Benromach Peat Smoke
46% ABV
ScotchNoob™ Mark:
Price Range: $59 - $70
Acquired: Tasted at an event, Redwood City, CA, in October 2016.

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6 thoughts on “Benromach Peat Smoke

    1. I’ve read everywhere from 35 ppm to 50 ppm. The numbers aren’t exact, as the measured ppm of the malt goes down during distillation. Also, Laphraoig floor-malts some of its own barley, which gets a higher ppm than the malt it orders from the maltings at Port Ellen.

      1. Thanks for the info. I usually don’t pay atttention to numbers, I just drink what tastes good to me. I was actually drinking an Ardbeg 10 while reading this post and then it made me wonder about the Laphroaig. Thanks again and keep up the good work!

  1. What’s the source of info on where the peat comes from?

    I mean, it stands to reason that malt from Port Ellen would be peated with Islay peat, and malt from mainland maltings would be peated with mainland peat—but who knows in today’s commercial whisky industry?

    The question especially occurs to me as I think about how Bruichladdich’s story on Octomore is always that Port Ellen couldn’t (or wouldn’t?) peat the malt as high as they wanted it, so they have to get it from Bairds Malting in Inverness. At least according to the following page direct from Bruichladdich, there’s no word on Bairds using peat specially brought in from Islay. So presumably Octomore is NOT made with Islay peat—and yet, nobody every says that Octomore doesn’t taste “Islay” enough, like they say about peaters from the likes of Benromach and Benriach.

    https://www.bruichladdich.com/article/how-octomore-so-peaty

    1. Good thoughts! I have no idea where the peat for Benromach comes from. I have been told in the past that peat from Port Ellen is always from Islay (if nothing else, that would be the nearest and cheapest source). Also, keep in mind that the water used to mash the grains and to water-down the whisky to bottling strength is the same (“process water”) and in many cases is from natural springs running through peat bogs. This has an effect on the peat level (and peat character) of a finished whisky as well. I would hazard a guess that Octomore is either SO peated that you can’t tell where it came from, or is influenced by the process water.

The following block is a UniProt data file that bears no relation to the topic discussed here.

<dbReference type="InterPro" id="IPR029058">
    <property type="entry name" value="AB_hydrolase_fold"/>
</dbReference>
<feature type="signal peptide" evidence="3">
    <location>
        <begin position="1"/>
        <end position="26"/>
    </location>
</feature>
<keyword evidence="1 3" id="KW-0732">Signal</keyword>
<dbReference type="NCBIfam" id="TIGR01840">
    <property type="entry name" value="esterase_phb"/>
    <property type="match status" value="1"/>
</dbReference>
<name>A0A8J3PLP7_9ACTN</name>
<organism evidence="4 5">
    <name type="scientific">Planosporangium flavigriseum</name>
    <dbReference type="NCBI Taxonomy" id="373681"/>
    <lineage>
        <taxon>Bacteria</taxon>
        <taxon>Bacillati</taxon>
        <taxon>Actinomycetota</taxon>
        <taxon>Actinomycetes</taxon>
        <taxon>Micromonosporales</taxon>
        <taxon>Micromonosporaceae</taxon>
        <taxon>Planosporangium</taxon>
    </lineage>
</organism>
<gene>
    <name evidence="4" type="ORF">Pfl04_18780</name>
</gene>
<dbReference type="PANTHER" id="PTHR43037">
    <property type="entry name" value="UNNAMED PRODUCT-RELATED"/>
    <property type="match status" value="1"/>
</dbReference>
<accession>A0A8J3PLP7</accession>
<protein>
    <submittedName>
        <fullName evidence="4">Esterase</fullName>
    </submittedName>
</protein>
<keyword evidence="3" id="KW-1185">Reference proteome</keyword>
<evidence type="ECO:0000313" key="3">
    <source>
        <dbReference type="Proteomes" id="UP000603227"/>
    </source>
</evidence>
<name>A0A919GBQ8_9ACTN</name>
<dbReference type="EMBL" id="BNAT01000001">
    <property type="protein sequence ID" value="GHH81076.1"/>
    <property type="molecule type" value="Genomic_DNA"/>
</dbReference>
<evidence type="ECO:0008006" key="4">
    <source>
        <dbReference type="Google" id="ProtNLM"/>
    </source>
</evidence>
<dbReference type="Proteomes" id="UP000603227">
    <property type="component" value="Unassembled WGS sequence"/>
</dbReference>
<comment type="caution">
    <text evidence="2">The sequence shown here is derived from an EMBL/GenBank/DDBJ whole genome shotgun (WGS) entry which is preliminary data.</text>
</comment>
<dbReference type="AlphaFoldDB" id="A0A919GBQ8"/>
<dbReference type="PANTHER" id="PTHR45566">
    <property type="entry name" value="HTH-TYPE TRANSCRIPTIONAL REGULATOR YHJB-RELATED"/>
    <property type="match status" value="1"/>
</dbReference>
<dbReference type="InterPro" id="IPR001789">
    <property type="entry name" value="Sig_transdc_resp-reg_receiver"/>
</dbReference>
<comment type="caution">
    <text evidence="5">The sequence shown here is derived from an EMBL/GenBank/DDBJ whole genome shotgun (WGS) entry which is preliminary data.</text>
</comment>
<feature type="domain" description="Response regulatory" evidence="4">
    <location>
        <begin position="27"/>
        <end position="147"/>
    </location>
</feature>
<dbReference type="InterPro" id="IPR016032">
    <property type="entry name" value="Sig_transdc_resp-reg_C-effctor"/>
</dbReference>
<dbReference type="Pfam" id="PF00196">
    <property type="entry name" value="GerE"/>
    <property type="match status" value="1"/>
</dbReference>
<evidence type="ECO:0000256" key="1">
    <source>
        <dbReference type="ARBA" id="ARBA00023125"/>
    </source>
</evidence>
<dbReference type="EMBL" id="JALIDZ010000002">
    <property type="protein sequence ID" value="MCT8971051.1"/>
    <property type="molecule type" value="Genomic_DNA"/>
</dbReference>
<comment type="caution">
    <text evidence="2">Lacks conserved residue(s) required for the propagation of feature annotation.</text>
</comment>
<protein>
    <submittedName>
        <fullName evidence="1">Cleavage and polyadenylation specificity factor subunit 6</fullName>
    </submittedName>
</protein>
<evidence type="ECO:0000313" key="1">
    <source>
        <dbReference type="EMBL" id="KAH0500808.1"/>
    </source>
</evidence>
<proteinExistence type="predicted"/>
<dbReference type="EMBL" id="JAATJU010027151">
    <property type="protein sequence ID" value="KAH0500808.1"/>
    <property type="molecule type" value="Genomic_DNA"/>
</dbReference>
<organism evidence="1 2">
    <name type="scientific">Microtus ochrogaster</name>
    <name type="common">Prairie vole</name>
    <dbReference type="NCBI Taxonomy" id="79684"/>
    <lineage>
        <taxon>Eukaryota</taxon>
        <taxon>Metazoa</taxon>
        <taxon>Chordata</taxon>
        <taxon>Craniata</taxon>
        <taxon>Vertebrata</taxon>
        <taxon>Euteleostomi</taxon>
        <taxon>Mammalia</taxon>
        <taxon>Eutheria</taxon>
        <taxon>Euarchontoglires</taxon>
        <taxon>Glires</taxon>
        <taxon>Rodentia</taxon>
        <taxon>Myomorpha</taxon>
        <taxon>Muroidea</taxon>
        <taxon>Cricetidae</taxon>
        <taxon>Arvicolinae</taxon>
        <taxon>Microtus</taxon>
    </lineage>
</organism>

I’ve never heard of mainland distilleries importing malt (or peat) from Islay, but it’s certainly possible. It could also be that the more-delicate structure of some mainland malts doesn’t lend itself as well to the weight of Islay peat, resulting in the forgettable whiskies we sometimes see on the market.

  2. I have batch #4 of Benromach Peat Smoke (35ppm) in my cabinet and I love it! It’s an anti-islay peated whisky. Not a heavy, earthy, medicinal whisky, like Islay wholly trinity (which I like a lot), but light, fruity, peaty, sweet, peppery. Apples and smoke mix quite well on BBQ 😉. It develops in open bottle really nice, but as Romas said De gustibus et coloribus non est disputandum